If you’re here and you’re reading this story, there’s a good chance you already know what a stroker engine is, but if you don’t, it is, in the most basic of terms, an engine featuring a crankshaft with a larger stroke (deeper journals) than was factory for any given engine. By increasing the stroke, the piston travels further in the cylinder, thereby increasing the displacement of the engine and altering the combustion process to produce more horsepower.
Beyond that basic explanation, there is a considerable amount of science that goes into developing and spec’ing the internals for an engine with an increased crankshaft stroke. As you can see illustrated in the video below, while the piston reaches the top of the cylinder at precisely the same time using stroker and standard-length crankshafts, the increased stroke length results in a faster piston speed. This becomes a key point for engine builders, because this can cause RPM limits to be approached. Power loss can also result.
There is tremendous force on not only a crankshaft, but particularly on the piston, rod, and wrist pin during the stroke and combustion process, as the piston and rod assembly is traveling at the equivalent of more than several thousand feet per minute, decelerating to zero at top-dead-center and bottom-dead-center, and accelerating again. As you increase the stroke, there is an increase in both the mean and average piston speed (the piston travels at different speeds during a full revolution, depending on rod angularity — the rod length to engine stroke ratio), even without increasing the engine RPM. Increase the engine RPM, as racers and hot rodders often do, and you further increase piston speed and the demands on the rotating assembly.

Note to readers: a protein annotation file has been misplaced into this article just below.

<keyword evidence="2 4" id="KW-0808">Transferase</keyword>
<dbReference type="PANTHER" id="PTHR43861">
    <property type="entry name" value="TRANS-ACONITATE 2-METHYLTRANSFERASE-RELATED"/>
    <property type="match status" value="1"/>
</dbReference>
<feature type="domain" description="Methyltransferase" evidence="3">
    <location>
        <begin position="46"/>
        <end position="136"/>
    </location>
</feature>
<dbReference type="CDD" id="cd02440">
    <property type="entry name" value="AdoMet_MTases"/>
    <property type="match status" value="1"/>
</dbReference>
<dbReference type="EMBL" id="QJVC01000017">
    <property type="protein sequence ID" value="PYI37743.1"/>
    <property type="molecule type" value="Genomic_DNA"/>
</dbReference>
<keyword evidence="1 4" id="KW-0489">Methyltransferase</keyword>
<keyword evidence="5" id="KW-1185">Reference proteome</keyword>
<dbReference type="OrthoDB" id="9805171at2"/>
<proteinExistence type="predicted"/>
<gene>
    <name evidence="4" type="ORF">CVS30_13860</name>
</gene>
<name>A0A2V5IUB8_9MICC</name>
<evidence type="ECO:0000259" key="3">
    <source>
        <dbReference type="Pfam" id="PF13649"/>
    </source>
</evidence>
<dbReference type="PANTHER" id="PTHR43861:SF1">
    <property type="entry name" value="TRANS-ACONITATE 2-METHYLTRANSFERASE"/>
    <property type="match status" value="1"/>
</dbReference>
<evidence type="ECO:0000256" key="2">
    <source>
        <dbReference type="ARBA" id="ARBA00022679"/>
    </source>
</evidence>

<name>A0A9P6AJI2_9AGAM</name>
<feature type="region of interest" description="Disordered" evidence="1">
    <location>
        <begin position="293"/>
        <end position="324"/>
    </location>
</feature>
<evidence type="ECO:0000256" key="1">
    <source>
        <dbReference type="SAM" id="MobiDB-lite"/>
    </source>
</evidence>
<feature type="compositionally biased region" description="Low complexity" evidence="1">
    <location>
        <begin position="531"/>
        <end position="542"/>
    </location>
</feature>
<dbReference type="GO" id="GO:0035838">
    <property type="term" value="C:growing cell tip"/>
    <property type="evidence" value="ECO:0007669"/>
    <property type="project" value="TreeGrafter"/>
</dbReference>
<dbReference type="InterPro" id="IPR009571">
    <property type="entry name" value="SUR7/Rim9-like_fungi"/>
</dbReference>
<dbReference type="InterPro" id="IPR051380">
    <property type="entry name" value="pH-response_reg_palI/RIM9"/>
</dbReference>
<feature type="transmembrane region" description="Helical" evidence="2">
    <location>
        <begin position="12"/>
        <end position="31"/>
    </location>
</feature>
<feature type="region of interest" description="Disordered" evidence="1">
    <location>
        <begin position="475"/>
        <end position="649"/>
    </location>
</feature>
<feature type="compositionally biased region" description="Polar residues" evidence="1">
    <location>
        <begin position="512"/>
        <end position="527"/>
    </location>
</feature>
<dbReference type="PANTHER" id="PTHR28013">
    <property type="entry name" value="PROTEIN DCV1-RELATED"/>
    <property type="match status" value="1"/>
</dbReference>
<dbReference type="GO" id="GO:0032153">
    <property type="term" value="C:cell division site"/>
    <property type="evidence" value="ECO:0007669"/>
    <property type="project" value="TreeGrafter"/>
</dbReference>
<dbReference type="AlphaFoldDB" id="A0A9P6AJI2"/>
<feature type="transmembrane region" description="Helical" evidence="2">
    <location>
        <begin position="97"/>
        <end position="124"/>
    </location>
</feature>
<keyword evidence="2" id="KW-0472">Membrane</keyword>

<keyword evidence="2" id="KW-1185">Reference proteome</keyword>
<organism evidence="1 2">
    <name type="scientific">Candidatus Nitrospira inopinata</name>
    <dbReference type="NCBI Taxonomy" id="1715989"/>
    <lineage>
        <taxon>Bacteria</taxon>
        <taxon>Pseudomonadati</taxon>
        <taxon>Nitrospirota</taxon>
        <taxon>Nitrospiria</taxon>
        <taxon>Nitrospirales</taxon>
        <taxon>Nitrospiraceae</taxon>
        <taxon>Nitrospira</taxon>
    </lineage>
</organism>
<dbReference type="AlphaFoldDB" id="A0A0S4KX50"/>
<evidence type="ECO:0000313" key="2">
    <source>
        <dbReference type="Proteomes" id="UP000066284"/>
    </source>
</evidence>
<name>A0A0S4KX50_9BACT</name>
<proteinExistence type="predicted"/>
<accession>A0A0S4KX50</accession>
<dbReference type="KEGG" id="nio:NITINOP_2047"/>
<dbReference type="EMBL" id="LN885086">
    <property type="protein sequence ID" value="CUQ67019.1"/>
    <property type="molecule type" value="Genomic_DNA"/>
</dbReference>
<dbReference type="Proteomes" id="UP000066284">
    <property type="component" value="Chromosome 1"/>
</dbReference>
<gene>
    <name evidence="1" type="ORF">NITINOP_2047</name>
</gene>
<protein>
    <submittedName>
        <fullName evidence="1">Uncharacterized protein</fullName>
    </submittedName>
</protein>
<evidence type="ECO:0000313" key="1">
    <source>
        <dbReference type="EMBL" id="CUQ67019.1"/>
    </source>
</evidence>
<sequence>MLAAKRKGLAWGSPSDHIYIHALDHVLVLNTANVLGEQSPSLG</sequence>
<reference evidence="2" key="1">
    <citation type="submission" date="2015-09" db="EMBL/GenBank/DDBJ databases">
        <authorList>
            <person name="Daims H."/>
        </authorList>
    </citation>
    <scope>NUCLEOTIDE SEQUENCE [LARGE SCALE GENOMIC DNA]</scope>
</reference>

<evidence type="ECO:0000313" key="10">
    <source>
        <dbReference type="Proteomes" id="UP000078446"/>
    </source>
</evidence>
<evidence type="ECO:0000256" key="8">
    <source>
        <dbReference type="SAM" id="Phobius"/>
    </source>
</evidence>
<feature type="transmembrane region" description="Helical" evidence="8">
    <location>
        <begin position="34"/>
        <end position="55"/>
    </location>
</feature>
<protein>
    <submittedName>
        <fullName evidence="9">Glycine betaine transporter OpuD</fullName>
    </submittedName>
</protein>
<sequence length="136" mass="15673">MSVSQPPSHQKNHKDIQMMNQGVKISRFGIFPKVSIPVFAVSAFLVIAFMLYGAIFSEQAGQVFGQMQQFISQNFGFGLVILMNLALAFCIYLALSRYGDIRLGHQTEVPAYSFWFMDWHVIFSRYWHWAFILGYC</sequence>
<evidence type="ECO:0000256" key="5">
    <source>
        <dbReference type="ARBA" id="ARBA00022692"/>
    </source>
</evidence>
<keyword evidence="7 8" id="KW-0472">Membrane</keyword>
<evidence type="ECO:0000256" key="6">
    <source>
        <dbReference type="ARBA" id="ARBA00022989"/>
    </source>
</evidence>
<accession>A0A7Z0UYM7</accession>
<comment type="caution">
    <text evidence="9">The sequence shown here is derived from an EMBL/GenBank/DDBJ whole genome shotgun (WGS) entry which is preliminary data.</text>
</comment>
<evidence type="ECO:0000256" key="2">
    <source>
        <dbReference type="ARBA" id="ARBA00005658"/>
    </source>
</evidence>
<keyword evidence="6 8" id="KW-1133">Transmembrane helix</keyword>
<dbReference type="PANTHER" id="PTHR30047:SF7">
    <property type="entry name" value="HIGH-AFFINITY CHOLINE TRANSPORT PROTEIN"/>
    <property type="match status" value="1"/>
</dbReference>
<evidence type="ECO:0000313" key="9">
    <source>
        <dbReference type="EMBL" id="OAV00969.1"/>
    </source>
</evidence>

A stroker engine at left — note the rod and piston bottom-dead-center point lower in the cylinder and its higher speed on the upstroke and downstroke
Our friends at Race Winning Brands, which market such brands as Wiseco, JE Pistons, Diamond Pistons, K1 Technologies, Trend Performance, MGP Connecting Rods, and Dart Machinery, understand this relationship as well as anyone in the industry, and they’ve developed parts and pieces in tandem designed to cope with this harsh environment. Its team put together a highly informative article on the science of stroker engines, complete with formulas for calculating piston speed, inertia forces, and a whole lot more.
Visit the Wiseco Performance Products blog to give the story a read!